As the Ukrainian military continues using American-donated HIMARS to successfully destroy military depots, Russian propagandists began to think about declaring war on Ukraine. According to Russian propaganda, what Russia is doing now is “a special military operation,” not a war.

Some of the more popular Russian talking points: “This pushes us to declare war against Ukraine. Perhaps that’s the point. We can’t stand it all the time when strikes are made on Russian territory”; “The Russian Federation has every reason to declare war on Ukraine”; “An attempt will be taken to oust Russia from the territory it acquired before this war, including Crimea. Then the question of war with Russia itself will arise.”

The U.S. will stop supporting Kyiv because Ukraine provoked an ideological war

Russian propaganda tried to create a false belief that Washington will soon cease to support Ukraine and will quickly remove sanctions because the U.S. is “not eager to burn all the bridges in relations with Russia: if cooperation in one area or another is more profitable with Russia, and not with one of the partners from other regions of the world, the Americans lift sanctions just as easily as they imposed them, nothing personal, just business.”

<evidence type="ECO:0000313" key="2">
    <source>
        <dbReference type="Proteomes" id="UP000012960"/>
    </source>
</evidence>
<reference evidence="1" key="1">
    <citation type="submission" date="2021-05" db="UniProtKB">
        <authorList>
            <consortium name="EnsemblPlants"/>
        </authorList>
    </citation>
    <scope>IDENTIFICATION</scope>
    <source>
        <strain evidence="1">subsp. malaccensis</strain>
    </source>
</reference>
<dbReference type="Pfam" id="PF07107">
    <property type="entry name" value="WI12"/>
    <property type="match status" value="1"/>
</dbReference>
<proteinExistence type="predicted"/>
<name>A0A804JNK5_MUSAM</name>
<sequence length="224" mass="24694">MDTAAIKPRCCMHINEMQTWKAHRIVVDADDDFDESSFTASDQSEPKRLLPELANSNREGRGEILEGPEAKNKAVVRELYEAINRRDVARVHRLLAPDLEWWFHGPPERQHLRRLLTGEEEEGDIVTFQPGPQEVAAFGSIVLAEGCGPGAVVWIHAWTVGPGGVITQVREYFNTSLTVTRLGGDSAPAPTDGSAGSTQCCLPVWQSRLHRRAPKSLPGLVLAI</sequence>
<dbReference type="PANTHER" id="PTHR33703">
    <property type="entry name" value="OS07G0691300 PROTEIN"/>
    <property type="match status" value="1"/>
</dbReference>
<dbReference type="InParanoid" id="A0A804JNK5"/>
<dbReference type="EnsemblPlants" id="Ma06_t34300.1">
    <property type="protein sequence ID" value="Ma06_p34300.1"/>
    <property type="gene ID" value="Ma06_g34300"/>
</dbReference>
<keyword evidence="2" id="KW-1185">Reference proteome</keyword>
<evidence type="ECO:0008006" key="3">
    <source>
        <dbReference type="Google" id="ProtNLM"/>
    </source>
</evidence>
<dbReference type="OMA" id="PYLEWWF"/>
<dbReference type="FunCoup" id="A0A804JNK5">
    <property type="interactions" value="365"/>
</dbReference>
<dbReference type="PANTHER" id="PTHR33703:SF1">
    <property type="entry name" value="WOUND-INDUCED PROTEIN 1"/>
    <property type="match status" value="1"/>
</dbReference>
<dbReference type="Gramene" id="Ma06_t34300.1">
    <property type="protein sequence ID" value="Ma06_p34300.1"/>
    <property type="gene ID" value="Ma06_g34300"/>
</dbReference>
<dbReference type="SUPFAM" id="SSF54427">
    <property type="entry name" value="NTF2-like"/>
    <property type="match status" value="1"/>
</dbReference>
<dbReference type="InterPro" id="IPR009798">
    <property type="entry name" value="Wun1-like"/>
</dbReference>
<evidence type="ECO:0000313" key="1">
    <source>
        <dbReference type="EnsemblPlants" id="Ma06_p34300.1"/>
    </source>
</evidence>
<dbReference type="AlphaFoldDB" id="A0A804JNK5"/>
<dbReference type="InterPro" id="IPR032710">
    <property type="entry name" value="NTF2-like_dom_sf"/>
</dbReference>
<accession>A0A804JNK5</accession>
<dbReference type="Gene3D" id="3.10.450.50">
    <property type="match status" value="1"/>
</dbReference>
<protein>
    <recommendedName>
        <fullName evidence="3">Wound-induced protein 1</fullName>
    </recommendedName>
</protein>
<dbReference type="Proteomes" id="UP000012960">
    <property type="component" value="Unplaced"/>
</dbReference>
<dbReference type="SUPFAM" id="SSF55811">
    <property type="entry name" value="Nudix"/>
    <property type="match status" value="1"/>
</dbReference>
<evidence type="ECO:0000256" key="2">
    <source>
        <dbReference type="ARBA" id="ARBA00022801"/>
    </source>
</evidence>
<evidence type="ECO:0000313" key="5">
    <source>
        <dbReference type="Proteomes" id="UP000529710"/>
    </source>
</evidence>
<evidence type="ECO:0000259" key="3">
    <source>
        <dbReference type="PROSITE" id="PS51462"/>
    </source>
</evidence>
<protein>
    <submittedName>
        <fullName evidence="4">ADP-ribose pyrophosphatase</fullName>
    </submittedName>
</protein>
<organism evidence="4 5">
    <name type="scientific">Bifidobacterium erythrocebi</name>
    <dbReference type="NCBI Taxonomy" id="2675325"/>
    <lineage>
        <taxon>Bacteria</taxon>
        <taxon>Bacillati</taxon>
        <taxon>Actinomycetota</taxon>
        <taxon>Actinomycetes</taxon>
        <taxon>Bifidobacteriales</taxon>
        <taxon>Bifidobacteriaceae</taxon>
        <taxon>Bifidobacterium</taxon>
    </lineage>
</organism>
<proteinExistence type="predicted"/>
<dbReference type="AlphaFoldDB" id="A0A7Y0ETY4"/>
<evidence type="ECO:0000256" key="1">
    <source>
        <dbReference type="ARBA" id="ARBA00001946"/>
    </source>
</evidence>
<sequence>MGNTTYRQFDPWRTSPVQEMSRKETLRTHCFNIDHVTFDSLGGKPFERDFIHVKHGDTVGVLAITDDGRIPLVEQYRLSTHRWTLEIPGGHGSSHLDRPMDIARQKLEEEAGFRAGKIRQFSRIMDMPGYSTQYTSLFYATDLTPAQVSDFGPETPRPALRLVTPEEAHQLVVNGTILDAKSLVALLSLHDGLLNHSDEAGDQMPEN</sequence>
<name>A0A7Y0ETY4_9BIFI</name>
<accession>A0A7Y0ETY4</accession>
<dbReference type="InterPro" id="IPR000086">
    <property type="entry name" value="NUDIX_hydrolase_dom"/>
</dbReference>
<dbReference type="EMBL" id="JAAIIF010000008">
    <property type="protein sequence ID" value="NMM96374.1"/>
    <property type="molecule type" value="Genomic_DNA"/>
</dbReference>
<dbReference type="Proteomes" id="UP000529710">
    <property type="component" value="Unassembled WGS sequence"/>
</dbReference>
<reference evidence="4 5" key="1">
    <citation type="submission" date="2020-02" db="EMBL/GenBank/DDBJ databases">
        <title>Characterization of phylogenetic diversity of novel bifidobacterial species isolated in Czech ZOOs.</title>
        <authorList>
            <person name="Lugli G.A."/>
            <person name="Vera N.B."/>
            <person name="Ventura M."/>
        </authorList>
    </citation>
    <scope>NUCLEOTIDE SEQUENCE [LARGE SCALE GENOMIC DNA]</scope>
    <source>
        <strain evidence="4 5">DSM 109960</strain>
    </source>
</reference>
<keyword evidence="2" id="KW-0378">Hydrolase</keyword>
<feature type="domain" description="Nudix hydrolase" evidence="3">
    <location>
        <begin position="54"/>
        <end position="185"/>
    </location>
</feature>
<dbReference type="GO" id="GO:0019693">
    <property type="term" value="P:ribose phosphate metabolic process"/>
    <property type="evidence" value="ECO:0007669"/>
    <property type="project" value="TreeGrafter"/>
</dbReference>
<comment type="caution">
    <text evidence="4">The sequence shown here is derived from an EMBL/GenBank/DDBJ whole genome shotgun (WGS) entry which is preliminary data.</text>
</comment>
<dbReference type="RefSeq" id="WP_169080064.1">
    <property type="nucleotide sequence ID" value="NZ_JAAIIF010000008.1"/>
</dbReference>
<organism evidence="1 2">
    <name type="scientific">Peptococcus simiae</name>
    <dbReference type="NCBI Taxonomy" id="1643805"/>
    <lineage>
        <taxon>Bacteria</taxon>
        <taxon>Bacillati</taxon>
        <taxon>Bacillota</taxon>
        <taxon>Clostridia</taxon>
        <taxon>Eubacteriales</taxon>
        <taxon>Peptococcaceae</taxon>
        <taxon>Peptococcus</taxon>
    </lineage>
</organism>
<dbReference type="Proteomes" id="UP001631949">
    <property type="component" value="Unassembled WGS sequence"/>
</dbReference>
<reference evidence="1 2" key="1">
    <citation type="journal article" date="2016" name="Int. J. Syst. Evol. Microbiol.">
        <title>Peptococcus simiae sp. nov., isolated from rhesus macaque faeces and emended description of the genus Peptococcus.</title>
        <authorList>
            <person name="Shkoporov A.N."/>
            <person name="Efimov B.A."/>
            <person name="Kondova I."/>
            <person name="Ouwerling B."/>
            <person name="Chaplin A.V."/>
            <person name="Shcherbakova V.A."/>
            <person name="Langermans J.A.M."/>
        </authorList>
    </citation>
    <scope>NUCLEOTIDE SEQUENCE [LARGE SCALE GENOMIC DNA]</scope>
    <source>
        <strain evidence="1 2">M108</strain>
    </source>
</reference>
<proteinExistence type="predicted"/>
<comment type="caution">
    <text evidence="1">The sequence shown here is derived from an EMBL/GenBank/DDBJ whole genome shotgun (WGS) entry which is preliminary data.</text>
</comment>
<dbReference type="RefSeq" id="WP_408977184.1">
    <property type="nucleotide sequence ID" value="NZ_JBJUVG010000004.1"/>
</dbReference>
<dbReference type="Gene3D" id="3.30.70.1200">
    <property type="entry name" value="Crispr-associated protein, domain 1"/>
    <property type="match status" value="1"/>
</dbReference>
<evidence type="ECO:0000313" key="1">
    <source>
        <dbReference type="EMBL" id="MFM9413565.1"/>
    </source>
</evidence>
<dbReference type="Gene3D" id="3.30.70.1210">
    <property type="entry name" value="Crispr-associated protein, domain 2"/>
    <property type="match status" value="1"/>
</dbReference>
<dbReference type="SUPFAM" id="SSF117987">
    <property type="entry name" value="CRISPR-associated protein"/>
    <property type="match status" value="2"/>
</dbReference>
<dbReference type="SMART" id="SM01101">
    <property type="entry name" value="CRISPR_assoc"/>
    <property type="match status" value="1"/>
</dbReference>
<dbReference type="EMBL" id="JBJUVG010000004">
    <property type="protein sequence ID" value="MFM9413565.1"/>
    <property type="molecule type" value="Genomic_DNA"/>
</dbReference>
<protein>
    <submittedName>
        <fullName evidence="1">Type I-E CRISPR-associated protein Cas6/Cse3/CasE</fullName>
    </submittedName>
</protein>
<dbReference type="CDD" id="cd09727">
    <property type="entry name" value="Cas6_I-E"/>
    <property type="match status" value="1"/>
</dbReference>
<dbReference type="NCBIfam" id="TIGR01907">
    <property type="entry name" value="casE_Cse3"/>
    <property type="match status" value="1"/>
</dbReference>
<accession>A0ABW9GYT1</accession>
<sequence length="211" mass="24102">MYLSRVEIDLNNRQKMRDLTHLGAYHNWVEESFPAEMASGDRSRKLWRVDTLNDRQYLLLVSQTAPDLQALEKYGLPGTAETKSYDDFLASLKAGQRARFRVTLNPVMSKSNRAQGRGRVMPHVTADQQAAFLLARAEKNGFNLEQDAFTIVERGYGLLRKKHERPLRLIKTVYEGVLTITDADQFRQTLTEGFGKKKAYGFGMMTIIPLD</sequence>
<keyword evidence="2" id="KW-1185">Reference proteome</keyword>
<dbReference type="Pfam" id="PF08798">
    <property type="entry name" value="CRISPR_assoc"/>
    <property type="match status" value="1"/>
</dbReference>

Spreading similar messages repeatedly, Russian propaganda assures the Russian population that the “special military operations” are about to end, and Ukraine’s Western allies, not Russia, will suffer the consequences.

To persuade the audience, they use messages that “the number of Americans who oppose further assistance to Ukraine has grown steadily in recent months…Ukraine has provoked a war inside America” and “young U.S. citizens are calling on the authorities for realism and restraint. They are sure that supporting Ukraine will lead to disaster, so it is worth focusing on problems within the country.”

Sanctions do not work

They actually do.

Among hundreds of other propagandistic narratives, Russian media continues to convince everyone that the sanctions are not working and are in no way affecting Russia’s economy. In fact, this narrative became so strong that even some Ukrainians believed it. In reality, we can see that the Russian economy is facing significant problems. However, instead of stopping the war and addressing the economic downturn, the Kremlin is only becoming more aggressive in its rhetoric.

It is true, however, that the effect of Western sanctions is not enough to collapse the Russian economy wholly and quickly. Still, they are gradually affecting important sectors of the economy.